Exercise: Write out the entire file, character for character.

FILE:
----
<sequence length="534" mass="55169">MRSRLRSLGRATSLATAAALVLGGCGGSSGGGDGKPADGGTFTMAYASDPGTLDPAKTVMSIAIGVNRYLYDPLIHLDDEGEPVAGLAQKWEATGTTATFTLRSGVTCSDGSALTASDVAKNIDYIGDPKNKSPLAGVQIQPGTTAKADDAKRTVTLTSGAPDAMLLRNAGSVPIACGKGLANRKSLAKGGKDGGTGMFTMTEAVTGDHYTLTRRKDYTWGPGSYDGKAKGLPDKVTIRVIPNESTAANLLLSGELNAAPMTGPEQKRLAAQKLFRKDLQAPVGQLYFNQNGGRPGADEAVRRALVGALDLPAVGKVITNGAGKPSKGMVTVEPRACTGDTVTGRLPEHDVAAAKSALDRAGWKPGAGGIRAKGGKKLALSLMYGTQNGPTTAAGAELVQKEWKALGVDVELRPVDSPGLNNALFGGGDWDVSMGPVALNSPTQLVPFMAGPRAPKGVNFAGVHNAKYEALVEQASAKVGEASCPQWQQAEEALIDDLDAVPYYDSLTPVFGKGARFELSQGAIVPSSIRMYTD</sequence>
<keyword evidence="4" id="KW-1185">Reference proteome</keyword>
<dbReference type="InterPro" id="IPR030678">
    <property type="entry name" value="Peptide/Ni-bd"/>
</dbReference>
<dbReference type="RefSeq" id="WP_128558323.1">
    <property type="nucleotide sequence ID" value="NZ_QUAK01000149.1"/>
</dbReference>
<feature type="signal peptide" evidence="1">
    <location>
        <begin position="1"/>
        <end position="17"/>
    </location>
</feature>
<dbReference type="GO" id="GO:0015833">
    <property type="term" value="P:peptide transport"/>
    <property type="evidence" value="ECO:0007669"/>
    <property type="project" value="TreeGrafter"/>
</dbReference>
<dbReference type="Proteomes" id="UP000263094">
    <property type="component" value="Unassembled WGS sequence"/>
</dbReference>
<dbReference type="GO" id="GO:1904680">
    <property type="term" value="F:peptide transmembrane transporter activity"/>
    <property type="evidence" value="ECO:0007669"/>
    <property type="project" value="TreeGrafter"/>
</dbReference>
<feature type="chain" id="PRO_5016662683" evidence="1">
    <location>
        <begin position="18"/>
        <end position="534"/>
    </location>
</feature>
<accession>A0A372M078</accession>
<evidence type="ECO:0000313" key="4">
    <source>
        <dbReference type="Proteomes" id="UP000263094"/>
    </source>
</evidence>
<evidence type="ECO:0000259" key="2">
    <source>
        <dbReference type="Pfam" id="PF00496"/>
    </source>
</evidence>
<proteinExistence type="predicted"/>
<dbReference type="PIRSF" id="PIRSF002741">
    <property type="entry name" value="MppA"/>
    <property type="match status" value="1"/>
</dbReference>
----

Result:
<sequence length="534" mass="55169">MRSRLRSLGRATSLATAAALVLGGCGGSSGGGDGKPADGGTFTMAYASDPGTLDPAKTVMSIAIGVNRYLYDPLIHLDDEGEPVAGLAQKWEATGTTATFTLRSGVTCSDGSALTASDVAKNIDYIGDPKNKSPLAGVQIQPGTTAKADDAKRTVTLTSGAPDAMLLRNAGSVPIACGKGLANRKSLAKGGKDGGTGMFTMTEAVTGDHYTLTRRKDYTWGPGSYDGKAKGLPDKVTIRVIPNESTAANLLLSGELNAAPMTGPEQKRLAAQKLFRKDLQAPVGQLYFNQNGGRPGADEAVRRALVGALDLPAVGKVITNGAGKPSKGMVTVEPRACTGDTVTGRLPEHDVAAAKSALDRAGWKPGAGGIRAKGGKKLALSLMYGTQNGPTTAAGAELVQKEWKALGVDVELRPVDSPGLNNALFGGGDWDVSMGPVALNSPTQLVPFMAGPRAPKGVNFAGVHNAKYEALVEQASAKVGEASCPQWQQAEEALIDDLDAVPYYDSLTPVFGKGARFELSQGAIVPSSIRMYTD</sequence>
<keyword evidence="4" id="KW-1185">Reference proteome</keyword>
<dbReference type="InterPro" id="IPR030678">
    <property type="entry name" value="Peptide/Ni-bd"/>
</dbReference>
<dbReference type="RefSeq" id="WP_128558323.1">
    <property type="nucleotide sequence ID" value="NZ_QUAK01000149.1"/>
</dbReference>
<feature type="signal peptide" evidence="1">
    <location>
        <begin position="1"/>
        <end position="17"/>
    </location>
</feature>
<dbReference type="GO" id="GO:0015833">
    <property type="term" value="P:peptide transport"/>
    <property type="evidence" value="ECO:0007669"/>
    <property type="project" value="TreeGrafter"/>
</dbReference>
<dbReference type="Proteomes" id="UP000263094">
    <property type="component" value="Unassembled WGS sequence"/>
</dbReference>
<dbReference type="GO" id="GO:1904680">
    <property type="term" value="F:peptide transmembrane transporter activity"/>
    <property type="evidence" value="ECO:0007669"/>
    <property type="project" value="TreeGrafter"/>
</dbReference>
<feature type="chain" id="PRO_5016662683" evidence="1">
    <location>
        <begin position="18"/>
        <end position="534"/>
    </location>
</feature>
<accession>A0A372M078</accession>
<evidence type="ECO:0000313" key="4">
    <source>
        <dbReference type="Proteomes" id="UP000263094"/>
    </source>
</evidence>
<evidence type="ECO:0000259" key="2">
    <source>
        <dbReference type="Pfam" id="PF00496"/>
    </source>
</evidence>
<proteinExistence type="predicted"/>
<dbReference type="PIRSF" id="PIRSF002741">
    <property type="entry name" value="MppA"/>
    <property type="match status" value="1"/>
</dbReference>